7. A Streetcar Named Desire by Tennessee Williams
  8. Nine Stories by J. D. Salinger
  9. A Midsummer Night’s Dream by William Shakespeare
  10. The Tempest by William Shakespeare
  11. Being There by Jerzy Kosinski
  12. What Dreams May Come by Richard Matheson
  13. Zen and the Art of Motorcycle Maintenance by Robert M. Pirsig
  14. A Gathering of Spies by John Altman
  15. Selected Poems by Robinson Jeffers
  16. Hook— Tinkerbell’s Challenge by Tristar Pictures
  17. Rising Sun by Michael Crichton
  18. Changewar by Fritz Leiber
  19. The Painted Word by Tom Wolfe
  20. The Hustler by Walter Tevis
  21. The Natural by Bernard Malamud
  22. Truly Tasteless Jokes by Blanche Knott
  23. The Man Who Was Thursday by G. K. Chesterton
  24. Under the Volcano by Malcolm Lowry

What moral Vargas Llosa might draw from the above stack I do not know.

Generally, I prefer the sorts of books in a different nearby stack. See Sisteen, from May 25. That post the fanciful reader may view as related to number 16 in the above list. The reader may also relate numbers 24 and 22 above (an odd couple) to By Chance, from Thursday, July 22.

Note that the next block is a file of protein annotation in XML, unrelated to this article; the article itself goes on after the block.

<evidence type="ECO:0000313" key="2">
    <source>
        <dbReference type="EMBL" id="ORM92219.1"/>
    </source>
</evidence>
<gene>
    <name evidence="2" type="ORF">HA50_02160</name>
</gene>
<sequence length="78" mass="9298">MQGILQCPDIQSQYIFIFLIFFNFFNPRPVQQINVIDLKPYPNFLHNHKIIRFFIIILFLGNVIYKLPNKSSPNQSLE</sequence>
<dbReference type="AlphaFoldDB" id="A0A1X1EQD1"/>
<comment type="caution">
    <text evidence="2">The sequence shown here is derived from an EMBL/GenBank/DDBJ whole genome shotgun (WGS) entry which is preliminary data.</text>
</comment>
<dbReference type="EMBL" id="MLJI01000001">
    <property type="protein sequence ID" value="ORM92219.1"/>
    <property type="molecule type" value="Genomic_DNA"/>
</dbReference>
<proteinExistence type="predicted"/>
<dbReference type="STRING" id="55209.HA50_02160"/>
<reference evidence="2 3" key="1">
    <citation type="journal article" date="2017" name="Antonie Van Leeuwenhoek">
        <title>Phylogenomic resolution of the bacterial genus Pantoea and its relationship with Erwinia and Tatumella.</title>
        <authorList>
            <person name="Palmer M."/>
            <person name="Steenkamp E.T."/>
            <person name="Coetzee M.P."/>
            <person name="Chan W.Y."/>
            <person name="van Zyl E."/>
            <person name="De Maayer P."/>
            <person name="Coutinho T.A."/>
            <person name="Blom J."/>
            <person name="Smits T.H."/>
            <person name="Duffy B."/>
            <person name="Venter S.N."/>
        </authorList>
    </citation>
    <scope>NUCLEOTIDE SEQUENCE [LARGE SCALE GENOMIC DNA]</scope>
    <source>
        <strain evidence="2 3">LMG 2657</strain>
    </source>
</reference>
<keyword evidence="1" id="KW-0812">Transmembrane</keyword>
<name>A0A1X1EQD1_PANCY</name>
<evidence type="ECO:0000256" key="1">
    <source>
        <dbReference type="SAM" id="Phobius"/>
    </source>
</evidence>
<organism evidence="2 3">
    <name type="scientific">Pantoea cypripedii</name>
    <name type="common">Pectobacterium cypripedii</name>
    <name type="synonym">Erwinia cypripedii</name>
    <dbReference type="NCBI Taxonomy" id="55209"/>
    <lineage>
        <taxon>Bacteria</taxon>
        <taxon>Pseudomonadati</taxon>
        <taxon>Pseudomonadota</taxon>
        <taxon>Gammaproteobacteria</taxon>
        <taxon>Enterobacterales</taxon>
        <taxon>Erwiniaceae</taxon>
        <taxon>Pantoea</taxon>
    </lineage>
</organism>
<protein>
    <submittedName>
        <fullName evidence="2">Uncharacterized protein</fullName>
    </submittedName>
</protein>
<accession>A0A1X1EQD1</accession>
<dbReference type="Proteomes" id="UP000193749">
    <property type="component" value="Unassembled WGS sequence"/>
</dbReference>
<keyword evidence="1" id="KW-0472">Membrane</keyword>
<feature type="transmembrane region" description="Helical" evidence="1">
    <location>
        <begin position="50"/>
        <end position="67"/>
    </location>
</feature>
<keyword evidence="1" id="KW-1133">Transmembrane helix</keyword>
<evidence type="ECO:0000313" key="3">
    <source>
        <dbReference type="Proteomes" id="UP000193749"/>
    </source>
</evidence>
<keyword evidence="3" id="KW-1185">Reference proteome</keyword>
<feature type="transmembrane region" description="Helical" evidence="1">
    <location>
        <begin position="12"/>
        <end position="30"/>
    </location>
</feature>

* The Web version’s title has a misprint— “living” instead of “lying.”

Saturday, January 30, 2010

Metamorphosis and Metaphor

Filed under: General,Geometry — m759 @ 12:31 PM

"Animation tends to be a condensed art form, using metamorphosis and metaphor to collide and expand meaning. In this way it resembles poetry."

— Harvard's Carpenter Center for the Visual Arts,
   description of an exhibition–

FRAME BY FRAME: ANIMATED AT HARVARD

January 28–Feb 14, 2010

For example–

Animation — The Animated Diamond Theorem,
                      now shown frame by frame for selected frames

Poetry–

Part I —  "That Nature is a Heraclitean Fire…."

Part II — Metaphor on the covers of a Salinger book–

Diamond covers for Salinger's 'Nine Stories'

Click image for details.